Elsewhere, Electrolux Professional’s design and product manager Steve Bowler urged: “One of the best ways to maximise sanitation is to ensure the design of a warewasher reduces the amount of surfaces within the machine that dirt can collect on. For example, Electrolux Professional’s green&clean hood type dishwasher has rounded corners in the cavity, and is designed to be as smooth and easy to clean as possible. The wash tank and bottom section of the cavity are pressed from a single sheet of stainless steel, meaning there are no dirt traps or corners that could impact on overall cleanliness.”
He added that on the double skin models of this warewasher, a slanted ceiling means the wash water runs down to the bottom of the slope, which should avoiding dripping.
Bowler underlined: “Electrolux Professional products have always been designed to provide the best wash results possible, with sanitation of the wares an integral part of this process. The main question that we are being asked at the moment, understandably, is if our dishwashers kill the virus.
“The rapid onset of Covid-19 means that we have not specifically tested our machines against the infection, but all of our warewashers have been designed to offer the highest levels of sanitation. In terms of medical-grade warewashing, we have the Medical Line undercounter dishwasher which fulfils hospital requirements over thermal disinfection levels.”
Over at Smeg, UK commercial channel director Phil Coulstock stressed: “Smeg has fortunately always considered high levels of sanitisation a priority in the design of our commercial tank dishwashers. It’s easy to go chasing the lowest rinse water consumption or lowest running costs but it’s vital to strike the right balance between the affordability of running a machine day to day and being able to guarantee high levels of wash performance and sanitisation of the things being washed.
“The key features Smeg uses to strike this balance are the high temperature rinse system (HTR) which ensures the water leaving the boiler during the critical rinse cycle is as hot at the start of the rinse cycle as at the end, as well as guaranteeing the water pressure via our rinse booster pump (standard on all Smeg machines) and the time it is dispensed for too. The guarantee in rinse temperature is achieved by preventing fresh cold inlet water into the boiler until the rinse cycle has finished avoiding contamination and dilution of the rinse water temperature.”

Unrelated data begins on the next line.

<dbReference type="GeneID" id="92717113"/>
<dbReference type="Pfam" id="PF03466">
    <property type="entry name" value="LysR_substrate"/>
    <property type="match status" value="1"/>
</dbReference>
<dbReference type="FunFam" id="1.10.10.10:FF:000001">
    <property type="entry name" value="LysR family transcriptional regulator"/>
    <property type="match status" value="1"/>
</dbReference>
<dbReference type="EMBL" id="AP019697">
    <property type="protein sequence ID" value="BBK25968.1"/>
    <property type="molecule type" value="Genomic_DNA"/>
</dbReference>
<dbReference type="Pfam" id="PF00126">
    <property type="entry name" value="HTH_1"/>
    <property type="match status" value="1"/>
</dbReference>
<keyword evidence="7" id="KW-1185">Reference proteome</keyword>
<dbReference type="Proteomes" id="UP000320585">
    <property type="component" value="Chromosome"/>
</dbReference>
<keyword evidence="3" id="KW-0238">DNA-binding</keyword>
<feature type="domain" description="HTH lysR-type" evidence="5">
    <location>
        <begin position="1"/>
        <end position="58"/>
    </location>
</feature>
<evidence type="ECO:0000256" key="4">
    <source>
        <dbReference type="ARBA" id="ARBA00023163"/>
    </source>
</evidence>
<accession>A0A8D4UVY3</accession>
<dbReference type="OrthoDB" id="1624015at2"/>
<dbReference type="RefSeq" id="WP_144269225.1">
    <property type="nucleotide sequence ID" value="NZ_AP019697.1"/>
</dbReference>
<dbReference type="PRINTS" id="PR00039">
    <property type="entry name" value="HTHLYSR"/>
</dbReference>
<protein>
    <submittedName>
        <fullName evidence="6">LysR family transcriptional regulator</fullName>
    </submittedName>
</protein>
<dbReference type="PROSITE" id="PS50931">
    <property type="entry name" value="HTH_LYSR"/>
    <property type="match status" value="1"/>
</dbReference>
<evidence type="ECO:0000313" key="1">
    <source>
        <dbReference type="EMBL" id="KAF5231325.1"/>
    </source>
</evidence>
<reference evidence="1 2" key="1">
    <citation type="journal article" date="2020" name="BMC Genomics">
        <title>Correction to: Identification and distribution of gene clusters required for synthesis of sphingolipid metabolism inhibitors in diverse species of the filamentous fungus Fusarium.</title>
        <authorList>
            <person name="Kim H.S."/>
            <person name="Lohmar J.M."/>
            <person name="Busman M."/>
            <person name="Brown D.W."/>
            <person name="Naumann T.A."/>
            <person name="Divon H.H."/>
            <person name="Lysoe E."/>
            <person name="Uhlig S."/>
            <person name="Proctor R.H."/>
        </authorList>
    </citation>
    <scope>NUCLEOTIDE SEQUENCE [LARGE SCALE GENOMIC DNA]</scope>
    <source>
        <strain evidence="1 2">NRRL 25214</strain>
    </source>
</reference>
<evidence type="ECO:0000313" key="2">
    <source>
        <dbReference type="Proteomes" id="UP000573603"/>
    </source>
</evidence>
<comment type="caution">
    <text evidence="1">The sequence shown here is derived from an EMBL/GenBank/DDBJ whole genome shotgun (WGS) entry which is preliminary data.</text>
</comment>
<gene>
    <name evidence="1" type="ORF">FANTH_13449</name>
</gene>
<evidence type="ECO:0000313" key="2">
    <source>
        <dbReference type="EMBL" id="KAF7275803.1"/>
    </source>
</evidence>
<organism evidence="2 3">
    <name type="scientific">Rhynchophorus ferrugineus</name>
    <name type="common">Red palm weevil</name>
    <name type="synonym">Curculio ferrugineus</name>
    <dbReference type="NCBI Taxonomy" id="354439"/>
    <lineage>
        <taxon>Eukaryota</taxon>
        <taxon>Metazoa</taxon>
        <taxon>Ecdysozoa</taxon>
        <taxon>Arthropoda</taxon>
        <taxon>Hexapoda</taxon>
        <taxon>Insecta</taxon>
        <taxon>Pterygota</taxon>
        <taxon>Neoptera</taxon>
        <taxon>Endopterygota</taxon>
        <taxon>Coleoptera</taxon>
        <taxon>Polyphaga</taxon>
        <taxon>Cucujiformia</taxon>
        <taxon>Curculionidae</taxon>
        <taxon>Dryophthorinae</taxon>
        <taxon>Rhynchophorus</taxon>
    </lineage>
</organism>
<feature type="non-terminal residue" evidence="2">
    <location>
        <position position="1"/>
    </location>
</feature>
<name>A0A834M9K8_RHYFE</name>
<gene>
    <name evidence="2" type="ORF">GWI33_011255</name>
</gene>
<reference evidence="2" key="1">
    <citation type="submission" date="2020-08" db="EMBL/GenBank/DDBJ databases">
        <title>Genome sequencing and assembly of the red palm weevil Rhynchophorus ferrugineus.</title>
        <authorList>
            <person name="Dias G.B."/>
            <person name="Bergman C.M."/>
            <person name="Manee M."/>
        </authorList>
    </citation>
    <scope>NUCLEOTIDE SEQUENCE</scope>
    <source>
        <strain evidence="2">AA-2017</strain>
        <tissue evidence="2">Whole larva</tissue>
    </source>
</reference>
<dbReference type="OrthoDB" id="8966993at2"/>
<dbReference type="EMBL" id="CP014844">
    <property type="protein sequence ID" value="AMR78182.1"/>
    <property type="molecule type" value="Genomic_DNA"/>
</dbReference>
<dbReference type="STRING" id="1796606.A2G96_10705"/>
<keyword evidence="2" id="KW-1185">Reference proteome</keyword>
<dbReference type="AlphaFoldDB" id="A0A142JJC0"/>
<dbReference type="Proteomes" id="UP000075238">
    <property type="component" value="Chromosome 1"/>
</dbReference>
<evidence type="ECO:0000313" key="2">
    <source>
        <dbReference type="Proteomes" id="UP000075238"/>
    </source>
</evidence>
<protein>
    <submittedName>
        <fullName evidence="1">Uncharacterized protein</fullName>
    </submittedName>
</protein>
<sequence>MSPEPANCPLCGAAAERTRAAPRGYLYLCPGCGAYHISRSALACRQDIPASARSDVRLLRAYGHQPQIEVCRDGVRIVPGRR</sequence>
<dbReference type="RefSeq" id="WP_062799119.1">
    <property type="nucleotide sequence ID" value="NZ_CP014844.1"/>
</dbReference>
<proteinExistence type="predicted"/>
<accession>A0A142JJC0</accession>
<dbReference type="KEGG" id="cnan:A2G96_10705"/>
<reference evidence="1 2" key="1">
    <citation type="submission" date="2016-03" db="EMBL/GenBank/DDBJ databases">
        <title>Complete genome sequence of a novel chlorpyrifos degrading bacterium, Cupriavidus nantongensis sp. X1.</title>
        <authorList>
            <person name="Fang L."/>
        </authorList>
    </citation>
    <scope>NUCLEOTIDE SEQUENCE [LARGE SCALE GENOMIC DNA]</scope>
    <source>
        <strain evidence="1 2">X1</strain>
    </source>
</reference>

Coulstock commented: “I hope the devastating events of recent months help to improve the UK buyer’s considerations for sanitisation and hygiene features on the machines they purchase and specify, whether this is distributors, buyers for groups or single site end users.
“The health and wellbeing of the people they are catering for has never been in greater focus than now and although economically the world has suffered greatly, this situation should highlight the avoidance of buying equipment (not just warewashing) with just purchase price in mind. It is as much the duty of the buyer to insist on the right product for them as it is the role of us as the manufacturer to produce affordable, feature packed products able to do the job they were designed to do well.”
He concluded: “Smeg has a full range of machines designed by our instruments division, who for over 40 years have been designing and building machines capable of fully disinfecting medical and surgical instruments. Therefore, Smeg is extremely well equipped to offer high specification products such as our SWT range that combine the features and build quality of the instrument world with the disinfection requirements of the foodservice industry.”
How are warewashing manufacturers going to ensure that their machines help to maintain high hygiene standards going forwards? According to Miele Professional’s category manager Clare Humphrey: “We will continue to design and build our products with hygiene and disinfection at the forefront of our creative vision. Our dishwashers are designed to carry out thermal disinfection of their contents and are certified with WRAS Fluid Risk Category 5 approval. This is to the standard required for healthcare establishments and meeting these guidelines has helped us to be prepared for the effects of Covid-19 and gives us scope to adapt easily to any future government guidelines that may come about as a result of Covid-19.”
And at Winterhalter, UK MD Stephen Kinkead emphasised: “During new product development, all Winterhalter warewashers are tested and retested to ensure the disinfection and hygienic cleanliness of the wash results. It’s our mantra. To be fair, it is almost certainly the mantra of all quality manufacturers. That ethos will continue in the future.”
While Electrolux Professional’s design and product manager Steve Bowler explained: “Given that the primary function of a warewasher is to clean and sanitise its contents, our products have always been designed to provide the best wash results possible. Moving forward, there may be greater cooperation with test labs that are capable of testing for bacteria and viruses to certify the models, but purely from a design perspective it will be business as usual i.e. the highest standards of sanitation possible.”